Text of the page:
asks these politically motivated questions about your guns, either directly
or on a questionnaire, should be disciplined.
And who can discipline the physician? You, the almighty consumer.
right. If you, the patient or parent, file a formal written complaint with
the offending doctor's HMO or medical group, your complaint will be taken
seriously. The doctor will be asked to respond to it. In any case, your
polite but firm protest will be a black mark on his or her record that will
likely make him or her think twice before repeating the offense.
Patients not enrolled in a health plan (HMO) may see a private
doctor in a small group or solo practice. Unethical behavior by such a
doctor can be reported to your county medical society, which is likely to
have a public service committee whose job it is to review complaints from
the public. Although federal anti-trust laws have mostly stripped these
committees of their enforcement powers, they can still get an erring
Medicine has become an extremely competitive service industry. HMO's
medical groups are trying harder than ever to please consumers and not anger
them. The last thing a doctor wants these days, next to a malpractice suit,
is a health plan member complaint alleging unethical conduct.
If the doctor persists or is especially inappropriate, you can send
formal complaint to the doctor's state licensing board. You can search your
state government's web site to find your state's medical licensing board.
This site should describe the procedure for formal consumer complaints.
Also you can look in your phone book under state government for your state
Medical board's consumer hot line. Boards generally accept only written complaints.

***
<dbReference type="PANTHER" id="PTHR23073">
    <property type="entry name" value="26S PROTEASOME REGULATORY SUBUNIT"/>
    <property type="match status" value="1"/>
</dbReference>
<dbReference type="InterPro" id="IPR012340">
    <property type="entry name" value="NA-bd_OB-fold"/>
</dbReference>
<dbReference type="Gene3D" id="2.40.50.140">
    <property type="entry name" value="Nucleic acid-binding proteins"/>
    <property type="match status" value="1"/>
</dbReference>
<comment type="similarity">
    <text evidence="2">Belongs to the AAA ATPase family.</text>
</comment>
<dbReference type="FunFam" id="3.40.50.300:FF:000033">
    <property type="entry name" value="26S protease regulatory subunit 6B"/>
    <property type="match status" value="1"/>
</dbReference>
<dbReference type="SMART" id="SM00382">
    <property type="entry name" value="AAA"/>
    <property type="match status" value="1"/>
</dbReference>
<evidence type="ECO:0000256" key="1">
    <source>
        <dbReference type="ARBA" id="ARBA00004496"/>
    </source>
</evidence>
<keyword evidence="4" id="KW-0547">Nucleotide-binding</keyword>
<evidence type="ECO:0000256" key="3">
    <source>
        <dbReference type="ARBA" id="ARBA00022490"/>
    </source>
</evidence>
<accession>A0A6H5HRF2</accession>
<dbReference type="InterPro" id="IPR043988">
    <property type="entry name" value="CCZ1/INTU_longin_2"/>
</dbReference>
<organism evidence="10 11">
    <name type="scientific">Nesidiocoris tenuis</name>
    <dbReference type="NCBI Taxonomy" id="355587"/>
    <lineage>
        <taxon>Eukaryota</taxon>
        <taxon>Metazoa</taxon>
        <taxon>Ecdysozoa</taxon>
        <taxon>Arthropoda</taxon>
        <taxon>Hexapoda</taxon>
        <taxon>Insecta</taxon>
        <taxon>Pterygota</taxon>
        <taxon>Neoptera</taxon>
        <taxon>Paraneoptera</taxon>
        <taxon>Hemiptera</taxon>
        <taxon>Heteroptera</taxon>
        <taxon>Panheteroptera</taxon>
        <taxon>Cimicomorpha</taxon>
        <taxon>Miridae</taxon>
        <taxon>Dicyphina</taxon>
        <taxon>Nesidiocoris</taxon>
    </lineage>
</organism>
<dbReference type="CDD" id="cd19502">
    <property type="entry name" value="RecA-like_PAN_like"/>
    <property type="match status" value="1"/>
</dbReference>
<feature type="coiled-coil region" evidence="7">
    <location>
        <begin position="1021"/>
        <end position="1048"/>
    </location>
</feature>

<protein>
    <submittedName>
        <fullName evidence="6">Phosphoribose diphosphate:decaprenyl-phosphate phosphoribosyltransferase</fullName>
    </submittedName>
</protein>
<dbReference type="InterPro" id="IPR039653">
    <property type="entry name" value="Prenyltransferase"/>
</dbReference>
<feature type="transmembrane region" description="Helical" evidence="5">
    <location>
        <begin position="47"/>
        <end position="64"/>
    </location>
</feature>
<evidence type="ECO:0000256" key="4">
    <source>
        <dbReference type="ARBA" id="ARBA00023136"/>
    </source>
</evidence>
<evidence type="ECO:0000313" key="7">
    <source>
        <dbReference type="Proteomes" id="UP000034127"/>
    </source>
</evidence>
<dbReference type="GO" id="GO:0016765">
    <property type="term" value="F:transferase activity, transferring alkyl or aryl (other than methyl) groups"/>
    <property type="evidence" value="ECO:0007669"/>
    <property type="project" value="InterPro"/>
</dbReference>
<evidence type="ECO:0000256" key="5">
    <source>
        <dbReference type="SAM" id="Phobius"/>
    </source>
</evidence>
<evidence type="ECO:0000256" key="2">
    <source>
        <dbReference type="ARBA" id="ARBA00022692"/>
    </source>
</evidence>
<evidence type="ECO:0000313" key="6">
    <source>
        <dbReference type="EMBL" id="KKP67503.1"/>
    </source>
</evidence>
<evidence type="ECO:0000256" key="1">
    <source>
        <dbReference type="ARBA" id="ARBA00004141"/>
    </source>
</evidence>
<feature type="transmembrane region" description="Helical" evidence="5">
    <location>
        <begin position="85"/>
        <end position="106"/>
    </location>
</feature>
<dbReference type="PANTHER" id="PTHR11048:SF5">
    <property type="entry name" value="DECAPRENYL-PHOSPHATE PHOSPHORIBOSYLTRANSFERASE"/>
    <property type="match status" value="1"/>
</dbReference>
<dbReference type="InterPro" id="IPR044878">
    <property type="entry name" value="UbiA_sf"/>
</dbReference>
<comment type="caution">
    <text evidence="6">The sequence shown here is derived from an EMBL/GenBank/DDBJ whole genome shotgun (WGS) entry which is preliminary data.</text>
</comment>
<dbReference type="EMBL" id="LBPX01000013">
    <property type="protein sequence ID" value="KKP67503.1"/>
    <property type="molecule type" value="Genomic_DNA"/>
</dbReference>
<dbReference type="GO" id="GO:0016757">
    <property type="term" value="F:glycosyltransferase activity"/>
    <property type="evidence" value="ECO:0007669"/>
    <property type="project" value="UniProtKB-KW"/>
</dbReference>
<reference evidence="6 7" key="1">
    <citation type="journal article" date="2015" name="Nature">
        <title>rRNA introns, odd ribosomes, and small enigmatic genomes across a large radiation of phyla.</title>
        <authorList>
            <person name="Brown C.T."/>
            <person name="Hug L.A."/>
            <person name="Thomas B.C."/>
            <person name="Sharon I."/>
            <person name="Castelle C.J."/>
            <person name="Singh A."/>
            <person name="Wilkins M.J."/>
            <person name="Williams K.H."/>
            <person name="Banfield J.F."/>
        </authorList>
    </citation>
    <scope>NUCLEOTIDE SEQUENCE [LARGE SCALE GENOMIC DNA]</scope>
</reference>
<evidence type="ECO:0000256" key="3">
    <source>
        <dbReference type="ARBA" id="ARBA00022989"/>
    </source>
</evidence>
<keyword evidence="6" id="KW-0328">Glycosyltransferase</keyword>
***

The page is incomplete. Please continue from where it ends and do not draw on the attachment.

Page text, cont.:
A consumer complaint to the medical licensing board is a last
resort, and it
will be a definite blemish on the doctor's career. But it may be necessary
for repeat offenders. This step will apply enormous pressure on the
boundary-violating physician, even if the state board takes no official
action against his or her license.
To summarize: you don't have to suffer in silence, and you don't
disclose personal information about your gun ownership to politically
motivated doctors. And most important, you can strike back at unethical
doctors who abuse your trust to advance a political agenda against
law-abiding gun owning families.
I discuss the ethical basis for all this in my article at the
Institute's web site, "Boundary Violation: Gun Politics In The Doctor's
Office." You will find it at
Please save this message and forward it to others you know who have
targets of anti-gun political activism in the doctor's office.
Timothy Wheeler, MD
Doctors for Responsible Gun Ownership
a Project of The Claremont Institute
The eminent Nation [note: Mencken is referring to the leftist magazine, "The Nation"] announces with relish
"the organization of a national committee of 100 to induce Congress to prohibit the inter-State traffic in
revolvers," and offers the pious judgement that it is "a step forward." "Crime statistics," it appears, "show that